Each trip to the dentist helps spot and treat cavities, clean teeth, provide preventative treatments like sealants, and seek out signs of gum disease. But many don’t realize it is a cancer screening, too.
“A routine dental exam is vital for maintaining good oral health, and it’s also the best method for detecting oral cancer in its early stages,” says Mark Roettger, D.D.S., Clinic Director of the University of Minnesota Dental Clinic. “Dentists have the primary role in oral cancer detection because we work most closely with the mouth, and inspect it most thoroughly.”
Oral cancer affects more than 30,000 people each year, and like most cancers, can be difficult to treat once it has advanced. The five-year survival rate is just 50 percent.
Treatment may result in permanent damage to the mouth and oral functions. Patients may need an oxygen tank after treatment or lose the ability to speak. Some lose parts of the tongue or jawbone. It can be particularly disfiguring.
Dentists provide support to reduce those complications. Early detection through oral cancer screenings significantly reduces the breadth of treatment needed, and can salvage many, if not all, of the mouth functions. But chemotherapy and radiation treatment can also cause many oral complications. Dentists help manage those complications.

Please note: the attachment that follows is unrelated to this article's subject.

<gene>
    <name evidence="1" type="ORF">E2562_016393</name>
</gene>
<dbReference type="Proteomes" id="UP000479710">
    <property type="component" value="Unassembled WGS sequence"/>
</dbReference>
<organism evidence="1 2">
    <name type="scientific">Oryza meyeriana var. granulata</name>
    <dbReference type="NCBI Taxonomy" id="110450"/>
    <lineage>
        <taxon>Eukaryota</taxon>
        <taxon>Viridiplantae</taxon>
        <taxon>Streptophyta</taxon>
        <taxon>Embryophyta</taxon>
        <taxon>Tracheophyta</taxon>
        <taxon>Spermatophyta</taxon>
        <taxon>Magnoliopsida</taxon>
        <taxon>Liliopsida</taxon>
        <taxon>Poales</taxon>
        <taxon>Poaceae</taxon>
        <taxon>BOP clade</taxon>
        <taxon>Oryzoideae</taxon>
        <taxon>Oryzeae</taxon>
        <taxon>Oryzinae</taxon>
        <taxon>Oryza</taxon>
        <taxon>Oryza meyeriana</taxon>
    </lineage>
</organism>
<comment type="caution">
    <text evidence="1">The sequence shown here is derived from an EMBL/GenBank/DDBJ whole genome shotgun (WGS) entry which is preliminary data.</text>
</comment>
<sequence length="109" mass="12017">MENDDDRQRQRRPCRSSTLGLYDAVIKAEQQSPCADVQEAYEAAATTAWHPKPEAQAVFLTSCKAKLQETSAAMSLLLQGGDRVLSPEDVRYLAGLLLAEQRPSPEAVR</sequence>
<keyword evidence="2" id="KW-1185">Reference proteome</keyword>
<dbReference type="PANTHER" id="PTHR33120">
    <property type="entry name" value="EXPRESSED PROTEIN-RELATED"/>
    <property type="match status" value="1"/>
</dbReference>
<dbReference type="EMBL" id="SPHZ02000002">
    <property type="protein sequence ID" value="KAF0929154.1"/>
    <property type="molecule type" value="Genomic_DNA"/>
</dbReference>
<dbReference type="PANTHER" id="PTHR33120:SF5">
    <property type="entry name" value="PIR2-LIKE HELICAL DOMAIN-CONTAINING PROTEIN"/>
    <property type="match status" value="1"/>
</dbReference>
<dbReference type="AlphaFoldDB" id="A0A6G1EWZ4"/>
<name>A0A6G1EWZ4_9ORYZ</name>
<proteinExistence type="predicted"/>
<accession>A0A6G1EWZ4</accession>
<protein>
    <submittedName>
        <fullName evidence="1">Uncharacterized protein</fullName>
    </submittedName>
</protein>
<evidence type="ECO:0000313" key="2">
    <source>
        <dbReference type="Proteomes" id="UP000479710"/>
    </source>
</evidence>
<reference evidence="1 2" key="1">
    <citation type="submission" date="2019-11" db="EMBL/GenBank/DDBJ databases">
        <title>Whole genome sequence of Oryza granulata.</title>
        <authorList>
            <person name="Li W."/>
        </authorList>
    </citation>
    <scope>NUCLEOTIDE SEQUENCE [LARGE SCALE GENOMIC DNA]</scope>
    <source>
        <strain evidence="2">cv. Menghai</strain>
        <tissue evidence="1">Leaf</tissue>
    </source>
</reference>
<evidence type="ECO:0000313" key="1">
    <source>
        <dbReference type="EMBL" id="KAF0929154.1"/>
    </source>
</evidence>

“We help patients maintain their quality of life,” Roettger said. “Sometimes, radiation will cause debilitating mouth sores forcing patients to use feeding tubes. Others might experience dry mouth and lose salivary function. We help prepare for this and cope with these situations when they occur.”
It’s important to visit the dentist before oral cancer treatment. Many patients will experience a reduction in blood vessels or blood supply to the bones of the mouth. The diminished blood flow prevents any pre-existing tooth damage from healing, which provides an entry portal for infection. If those infections enter the bloodstream, they can be fatal, especially with an immune system weakened from chemotherapy. Dentists repair or extract teeth before treatment to reduce that infection risk and reduce the complication of osteoradionecrosis, a fancy term for destruction of local bone after a tooth extraction.
“As dentists, we have the opportunity and the obligation to do as much as we can to help people with oral, head and neck cancers live a comfortable life during and after treatment,” Roettger said.
Roettger said it’s also critical to educate patients about risk factors like tobacco use, alcohol consumption and HPV infection. Eliminating or reducing those risk factors can help prevent oral cancer, and routine dental exams will help dentists identify oral cancer in the earliest stages for the best treatment outcomes.